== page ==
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Re: A git repository for OCaml packaging...

Stefano Zacchiroli a écrit :
I delved into OCaml packaging svn history and decided it was too complex
for a fully automated conversion keeping all the DAG-ish history.
Therefore, I modified my svn2git script so that it generates shell
scripts from "svn log" (XML) output. I then tuned the shell scripts for
this specific packaging.

Can I conclude from this summary that this remark is specific for the
"ocaml" package?

Yes. I think packages that have (or had) branches will require manual operation. FYI, OCaml has branches, merges, merges from other parts of the svn tree, tags in various simultaneous branches, evolving layout since 2003... Packages with more complex history might need more time to migrate ;-)


I believe this repository is ready for use.

It looks nice, I'm in favor of using it and dropping svn OCaml history.

I've put it in:


I've added usual hooks, and performed some (basic) changes in the package to reflect this new location.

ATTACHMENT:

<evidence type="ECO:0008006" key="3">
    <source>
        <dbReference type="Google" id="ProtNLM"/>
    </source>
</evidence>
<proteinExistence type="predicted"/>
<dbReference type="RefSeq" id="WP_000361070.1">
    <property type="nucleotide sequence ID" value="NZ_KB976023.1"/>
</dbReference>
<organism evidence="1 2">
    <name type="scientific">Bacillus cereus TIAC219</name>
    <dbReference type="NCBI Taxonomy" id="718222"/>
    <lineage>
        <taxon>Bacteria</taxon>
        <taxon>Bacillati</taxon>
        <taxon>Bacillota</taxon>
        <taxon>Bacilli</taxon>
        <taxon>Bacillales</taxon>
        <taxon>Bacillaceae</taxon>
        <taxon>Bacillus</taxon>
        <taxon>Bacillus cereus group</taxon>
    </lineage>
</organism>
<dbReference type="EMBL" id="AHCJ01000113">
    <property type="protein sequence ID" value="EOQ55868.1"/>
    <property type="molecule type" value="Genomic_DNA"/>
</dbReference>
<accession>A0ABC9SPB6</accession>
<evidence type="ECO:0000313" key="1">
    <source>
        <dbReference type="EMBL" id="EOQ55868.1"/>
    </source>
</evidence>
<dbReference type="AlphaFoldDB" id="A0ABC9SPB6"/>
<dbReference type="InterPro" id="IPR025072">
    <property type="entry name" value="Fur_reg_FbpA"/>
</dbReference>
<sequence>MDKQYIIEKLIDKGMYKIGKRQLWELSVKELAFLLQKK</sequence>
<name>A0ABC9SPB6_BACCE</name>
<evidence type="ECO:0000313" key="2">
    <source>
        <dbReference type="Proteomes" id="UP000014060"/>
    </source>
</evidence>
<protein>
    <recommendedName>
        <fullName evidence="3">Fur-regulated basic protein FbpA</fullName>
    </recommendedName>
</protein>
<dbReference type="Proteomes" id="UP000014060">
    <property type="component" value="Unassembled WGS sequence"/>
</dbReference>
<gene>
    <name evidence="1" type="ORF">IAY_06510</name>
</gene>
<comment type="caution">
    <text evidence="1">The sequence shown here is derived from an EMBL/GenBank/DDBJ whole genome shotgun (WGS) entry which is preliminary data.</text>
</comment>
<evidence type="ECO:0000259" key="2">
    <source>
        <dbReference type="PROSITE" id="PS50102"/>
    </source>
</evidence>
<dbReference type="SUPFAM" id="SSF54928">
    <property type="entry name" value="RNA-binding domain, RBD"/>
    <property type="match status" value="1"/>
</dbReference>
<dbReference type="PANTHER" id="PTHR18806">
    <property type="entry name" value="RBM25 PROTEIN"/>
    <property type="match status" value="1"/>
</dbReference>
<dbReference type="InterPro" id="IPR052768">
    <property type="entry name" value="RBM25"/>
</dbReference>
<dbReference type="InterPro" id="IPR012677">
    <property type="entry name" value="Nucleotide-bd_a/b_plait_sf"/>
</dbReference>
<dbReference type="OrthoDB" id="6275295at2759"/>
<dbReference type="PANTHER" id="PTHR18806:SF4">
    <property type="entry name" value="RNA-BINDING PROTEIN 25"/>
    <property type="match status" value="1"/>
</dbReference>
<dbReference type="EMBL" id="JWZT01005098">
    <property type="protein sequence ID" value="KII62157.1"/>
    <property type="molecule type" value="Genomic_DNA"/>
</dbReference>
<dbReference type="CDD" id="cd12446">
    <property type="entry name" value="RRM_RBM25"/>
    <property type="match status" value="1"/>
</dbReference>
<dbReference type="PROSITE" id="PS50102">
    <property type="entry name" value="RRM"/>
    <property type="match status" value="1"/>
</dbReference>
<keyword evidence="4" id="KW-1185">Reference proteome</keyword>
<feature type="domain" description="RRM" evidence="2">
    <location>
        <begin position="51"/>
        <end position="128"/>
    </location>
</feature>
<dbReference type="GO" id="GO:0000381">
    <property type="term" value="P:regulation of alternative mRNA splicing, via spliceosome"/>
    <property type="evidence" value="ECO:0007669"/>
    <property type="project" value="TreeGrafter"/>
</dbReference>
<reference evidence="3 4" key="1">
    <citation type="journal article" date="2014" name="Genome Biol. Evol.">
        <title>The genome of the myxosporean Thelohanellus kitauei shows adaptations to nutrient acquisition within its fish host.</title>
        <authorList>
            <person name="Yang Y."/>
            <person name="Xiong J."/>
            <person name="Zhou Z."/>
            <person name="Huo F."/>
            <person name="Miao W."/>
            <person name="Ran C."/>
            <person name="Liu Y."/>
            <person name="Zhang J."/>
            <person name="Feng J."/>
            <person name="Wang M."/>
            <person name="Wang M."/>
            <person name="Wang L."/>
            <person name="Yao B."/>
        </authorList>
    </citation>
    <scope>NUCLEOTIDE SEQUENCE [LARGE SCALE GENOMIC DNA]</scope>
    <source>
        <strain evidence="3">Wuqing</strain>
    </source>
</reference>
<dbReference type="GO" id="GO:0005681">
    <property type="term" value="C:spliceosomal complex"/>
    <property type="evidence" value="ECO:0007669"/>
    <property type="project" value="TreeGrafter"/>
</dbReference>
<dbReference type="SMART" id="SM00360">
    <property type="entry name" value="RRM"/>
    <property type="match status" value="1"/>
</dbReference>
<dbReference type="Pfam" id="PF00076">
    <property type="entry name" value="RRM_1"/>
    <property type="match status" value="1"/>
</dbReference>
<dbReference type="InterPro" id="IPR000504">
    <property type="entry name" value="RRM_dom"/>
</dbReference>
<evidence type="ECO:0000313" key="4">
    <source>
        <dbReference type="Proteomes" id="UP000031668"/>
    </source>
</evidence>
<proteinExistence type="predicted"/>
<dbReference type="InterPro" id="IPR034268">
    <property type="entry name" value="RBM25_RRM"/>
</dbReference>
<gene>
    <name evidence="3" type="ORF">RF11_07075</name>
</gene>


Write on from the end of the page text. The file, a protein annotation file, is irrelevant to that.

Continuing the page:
Yes, thanks, though I think I've lost my memory about that, so it is
probably useless :-), but I'll look into it and possibly delete by
myself ... actually, the good choice is probably to move it as a
repository called "zack/new-ocaml-md5sum" (which is a good naming
convention for development branch until they are unleashed).

You mean a repository in /git/pkg-ocaml-maint/zack/...? Or in your own home? Or in a branch zack/... inside our main repository? If we are really concerned about disk space, the latter would be the better. If not, maybe using a separate repository would be better, so that everyone is not bothered with everyone's experiments. Of course, the point of git is to enable anyone to develop his own branch in his own repository.

 * I intend to cleanup my svn2git script so that it generates a shell
script for any package repos. The generated-shell-script method proved
to be very flexible and useful for repos with complex branching/merging
history. Moreover, one can more easily put breakpoints and make checks
during the conversion process.

Is it worth? I mean, the former version of your svn2git was "good
enough" to handle most of our repositories, didn't it? [...]

It was, but my new approach parsing verbose output of svn log allows to detect possible issues without starting the svn-update/git-commit loop. Issues can be spotted faster in this way, so I think it is worth...


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